Sprouted corn tortillas, seared wild grouper, vegenaise crema, salted cabbage, pico de gallo, guac, and organic broccoli sprouts
Although not the most seasonal meal for this frosty weather…I wanted to be transported by my food to a warmer “happier place”, and my fish tacos did the trick!
I used wild grouper for my protein, but any mild flaky white fish could do. I had a really thick cut of fish, so my cooking method consisted of searing and roasting. I rubbed the fish with olive oil, salt, and peppered both sides of the flesh and pan seared both sides for around 4 minutes or until browned. I then popped the fish in the oven at 375 degrees for 15 minutes or until it was white throughout and flaked. Before I popped the fish in the oven, I threw in some whole garlic cloves so I’d have some roasted garlic to stuff inside my taco as well. Once cooked, I topped the grouper with some chopped cilantro and a squeeze of lime.
To stuff my taco, I made a variety of sides:
(Adapted from My Father's Daughter by Gwyneth Paltrow Mindfulmayo is a mayo alternative. I used a version made by Earth Balance which is vegan and contains no soy or preservatives and is made from canola oil and contains mono and polyunsaturated fats. A delicious alternative to mayo that can be utilized in a multitude of ways.)
I mixed ¼ cup Mindfulmayo with a tablespoon of lime juice and a pinch of salt for a tangy and creamy foundation for my taco.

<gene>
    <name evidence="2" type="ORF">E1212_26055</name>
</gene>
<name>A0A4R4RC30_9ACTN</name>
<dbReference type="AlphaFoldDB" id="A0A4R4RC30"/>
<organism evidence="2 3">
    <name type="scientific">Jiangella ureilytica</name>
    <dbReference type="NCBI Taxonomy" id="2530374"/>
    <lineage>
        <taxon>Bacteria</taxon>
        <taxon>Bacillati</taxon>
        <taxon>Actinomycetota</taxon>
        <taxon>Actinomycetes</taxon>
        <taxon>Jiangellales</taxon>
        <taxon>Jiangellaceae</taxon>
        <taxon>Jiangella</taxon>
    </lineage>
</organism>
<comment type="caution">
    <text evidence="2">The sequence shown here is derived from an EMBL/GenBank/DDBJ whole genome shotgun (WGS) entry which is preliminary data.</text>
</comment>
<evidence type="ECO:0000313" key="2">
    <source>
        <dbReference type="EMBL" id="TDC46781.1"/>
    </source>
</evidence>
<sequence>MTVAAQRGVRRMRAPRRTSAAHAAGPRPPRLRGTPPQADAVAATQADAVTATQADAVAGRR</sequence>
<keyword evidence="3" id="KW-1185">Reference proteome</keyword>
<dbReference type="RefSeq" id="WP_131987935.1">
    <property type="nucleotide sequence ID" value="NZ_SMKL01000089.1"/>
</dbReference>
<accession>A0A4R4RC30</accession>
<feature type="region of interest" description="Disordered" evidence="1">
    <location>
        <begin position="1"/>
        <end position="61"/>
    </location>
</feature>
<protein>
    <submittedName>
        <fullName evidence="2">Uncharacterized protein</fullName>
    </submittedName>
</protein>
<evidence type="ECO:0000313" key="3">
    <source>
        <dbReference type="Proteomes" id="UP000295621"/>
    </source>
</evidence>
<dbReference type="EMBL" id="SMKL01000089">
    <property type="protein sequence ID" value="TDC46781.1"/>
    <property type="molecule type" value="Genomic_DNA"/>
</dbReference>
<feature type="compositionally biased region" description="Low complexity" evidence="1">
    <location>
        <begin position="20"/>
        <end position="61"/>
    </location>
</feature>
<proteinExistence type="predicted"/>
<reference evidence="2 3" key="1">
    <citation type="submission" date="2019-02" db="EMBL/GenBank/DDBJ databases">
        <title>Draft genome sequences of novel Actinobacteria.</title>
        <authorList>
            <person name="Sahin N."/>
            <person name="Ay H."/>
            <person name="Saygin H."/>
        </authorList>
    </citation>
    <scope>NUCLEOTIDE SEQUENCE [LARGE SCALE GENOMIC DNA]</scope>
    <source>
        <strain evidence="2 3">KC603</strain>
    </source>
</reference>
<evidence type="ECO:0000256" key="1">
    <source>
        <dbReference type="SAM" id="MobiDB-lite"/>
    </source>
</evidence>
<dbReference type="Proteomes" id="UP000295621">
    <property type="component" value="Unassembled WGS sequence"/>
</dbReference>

Pico de Gallo
- ½ cup cherry tomatoes diced
- ¼ of a red onion diced
- 2 tbsp cilantro finely chopped
- Juice of 1 lime
- Sprinkling of salt
Mix all ingredients together and allow flavors to meld for 20 minutes
- 1 avocado
- 1 tbsp cilantro coarsely chopped
- 1 tbsp red onion diced
- juice of 1/2 a lime
- Salt and pepper to taste
Score and scoop out the flesh of the avocado and mix with the rest of the ingredients. I like my guac on the chunky side so I do not mash too much.
- 1 ½ cups of green cabbage sliced
- 2 tbsp lime juice
- Sprinkling of salt
Mix ingredients together and let sit for at least 15 minutes for a crunchy taco topper.
I also added broccoli sprouts to my taco to add a nutritive boost to this light and healthful meal. Broccoli sprouts are similar in taste to alfalfa spouts, but are a little less stringy and have more of a radishy taste. The sprouts of broccoli are extremely nutrient dense and small amounts of the phytochemical rich sprout are 10-100 times more cancer protective than larger quantities of vegetables in the same family (1). Broccoli sprouts are a great way to not only boost tacos, but also salads, soups, and sandwiches with added calcium, and vitamins A, E, and C.
For the base of my taco I used Food For Life’s sprouted corn tortillas, which I seared for a minutes a side in a hot pan. These tortillas only have 4 ingredients (sprouted corn, filtered water, sea salt, and lime) and less is usually more. Sprouted grains are more nutrient rich than your typical grain and these tortillas were low calorie (60 calories a tortilla) contained calcium, iron, protein, and fiber!
With a chilled corona light in hand and my nutrient dense and flavorful taco in the other, I was transported to the Baja coast complete with salty air and seagulls…unfortunately once I returned to reality I was greeted by iced flecked sidewalks and rats with wings.
1. Fahley J, Zhang Y, Talalay P.
Broccoli sprouts: An exceptionally rich source of inducers of enzymes that protect against chemical carcinogen
The National Academy of Sciences of the USA
1997; 94 (10):10267-10372